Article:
Decision Not New

As for the decision to increase the naval forces, (adduced as a reason for the change), it is not new. This decision was made- several years ago and has been energetically carried out. In 1935 the reporter of the military department to the Congress of Soviets, Tukachevsky, devoted a good part of his report to the necessity for creating a strong fleet. (Since then an important step forward has been taken, at least in connection with the submarine fleet.) But neither in 1935 nor later did anyone raise the question of forming a special, autonomous department.

It is not by chance that a Moscow observer reported that this decision was a surprise to everyone. One need only, to confirm this, thumb through the Soviet press, especially the organ of the Army. But even if this step was sound in itself, that would mean, we believe, only that in this particular instance objective interests coincided with Stalin’s designs against Voroshilov. The flattering comments in the Red Star (organ of the Red Army) about Voroshilov apropos of the new reform are only a smokescreen to cover Stalin’s flanking movement.

Appointment of Mekhlis

The “encirclement” of Voroshilov is shown much more clearly in the appointment of Mekhlis, the probable successor to Voroshilov at the Defense Commissariat. By naming his horse a senator, Caligula wanted to humiliate the Senate. By appointing his lackey Mekhlis to the High Command, Stalin pursued less platonic aims. Former private secretary to Stalin, careerist without talent, specialist in lobby intrigues, executor of the basest designs of his master, Mekhlis’ strength derives solely from Stalin’s support. Mekhlis assistant Defense Commissar! Who would have thought it possible only six months ago? The more “enemies of the people” Stalin executes, the emptier grows the void around him. The reserves of the faithful are today limited to men of the type of Mekhlis.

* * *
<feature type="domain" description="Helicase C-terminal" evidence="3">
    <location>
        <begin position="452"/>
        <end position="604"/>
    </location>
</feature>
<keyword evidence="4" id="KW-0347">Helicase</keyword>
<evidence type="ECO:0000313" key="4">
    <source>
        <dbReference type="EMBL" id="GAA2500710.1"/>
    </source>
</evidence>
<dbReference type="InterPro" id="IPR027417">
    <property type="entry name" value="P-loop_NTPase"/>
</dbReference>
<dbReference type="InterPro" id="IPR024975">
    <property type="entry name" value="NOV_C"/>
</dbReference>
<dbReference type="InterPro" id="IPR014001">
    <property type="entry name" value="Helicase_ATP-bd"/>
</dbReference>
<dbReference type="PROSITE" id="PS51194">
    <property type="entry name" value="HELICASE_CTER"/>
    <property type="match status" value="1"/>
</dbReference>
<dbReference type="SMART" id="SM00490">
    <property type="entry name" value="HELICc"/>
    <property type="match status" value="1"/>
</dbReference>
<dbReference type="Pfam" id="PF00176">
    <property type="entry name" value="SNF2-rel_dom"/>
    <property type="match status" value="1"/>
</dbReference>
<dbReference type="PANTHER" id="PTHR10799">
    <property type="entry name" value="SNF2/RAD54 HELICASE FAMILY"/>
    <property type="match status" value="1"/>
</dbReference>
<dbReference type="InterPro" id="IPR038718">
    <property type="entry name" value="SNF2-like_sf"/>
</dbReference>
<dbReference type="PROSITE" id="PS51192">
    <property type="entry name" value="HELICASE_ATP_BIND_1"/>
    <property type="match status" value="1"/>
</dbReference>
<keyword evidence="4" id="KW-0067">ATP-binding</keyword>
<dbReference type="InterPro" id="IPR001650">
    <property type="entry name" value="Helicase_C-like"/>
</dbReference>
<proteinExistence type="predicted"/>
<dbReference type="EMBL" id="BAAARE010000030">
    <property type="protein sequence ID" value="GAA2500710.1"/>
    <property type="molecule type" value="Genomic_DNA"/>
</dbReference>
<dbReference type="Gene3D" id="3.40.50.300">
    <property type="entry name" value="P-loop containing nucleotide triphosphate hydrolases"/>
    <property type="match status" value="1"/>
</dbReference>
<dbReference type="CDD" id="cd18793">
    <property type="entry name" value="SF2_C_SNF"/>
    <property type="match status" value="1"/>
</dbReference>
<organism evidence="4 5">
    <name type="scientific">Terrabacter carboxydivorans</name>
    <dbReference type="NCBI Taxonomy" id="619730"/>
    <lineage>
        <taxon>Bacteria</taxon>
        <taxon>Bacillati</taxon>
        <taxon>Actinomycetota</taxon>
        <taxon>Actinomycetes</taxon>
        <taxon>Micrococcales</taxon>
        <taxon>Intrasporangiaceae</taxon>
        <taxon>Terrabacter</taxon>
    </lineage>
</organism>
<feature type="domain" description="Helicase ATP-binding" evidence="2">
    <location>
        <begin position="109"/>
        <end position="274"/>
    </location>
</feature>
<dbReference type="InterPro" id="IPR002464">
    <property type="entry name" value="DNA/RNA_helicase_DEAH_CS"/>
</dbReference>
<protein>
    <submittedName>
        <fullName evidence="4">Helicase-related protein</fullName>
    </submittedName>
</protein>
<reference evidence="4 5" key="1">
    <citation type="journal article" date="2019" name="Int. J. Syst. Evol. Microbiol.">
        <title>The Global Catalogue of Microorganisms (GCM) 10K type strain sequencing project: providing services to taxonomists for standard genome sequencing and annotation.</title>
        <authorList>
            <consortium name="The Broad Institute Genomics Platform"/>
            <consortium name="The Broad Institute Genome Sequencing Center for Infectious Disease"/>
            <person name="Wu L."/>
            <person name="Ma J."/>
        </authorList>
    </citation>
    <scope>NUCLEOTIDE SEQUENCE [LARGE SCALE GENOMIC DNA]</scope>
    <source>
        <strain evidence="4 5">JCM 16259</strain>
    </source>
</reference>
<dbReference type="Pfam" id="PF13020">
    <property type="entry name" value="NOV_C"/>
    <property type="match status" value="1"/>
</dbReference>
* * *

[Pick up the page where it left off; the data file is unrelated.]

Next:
Having lost last June his entire High Command, Voroshilov has remained suspended in midair. He subsequently submitted without protest to the disorganization of the Red Army, not even moving a finger when his last two assistants, Admiral Orlov and Gen. Alksnis were arrested when their turn came. (Both were “judges” of Tukachevsky. They did not survive their victim for long.) Today he accepts everything. He not only confirms automatically all the orders of his new assistant, but he does not even shrink from being photographed with this chief spy at his side.

In conclusion we mention a bit of interesting and wholly credible information provided by our murdered comrade Reiss – that the entire correspondence of Voroshilov is under the strict surveillance of the G.P.U. Stalin is methodically preparing, the “liquidation” of Voroshilov. It is obviously impossible to fix a time limit for it. Stalin himself does not yet know when it will come. Unforeseen circumstances may slow down or speed up this liquidation or even change the order in which the future victims will fall. We have already seen how Molotov, suspended for a long time by a hair, has succeeded in maintaining his position For how long? However that may be, neither. Voroshilov, nor Molotov, nor Litvinov – nor many others – will escape their fate.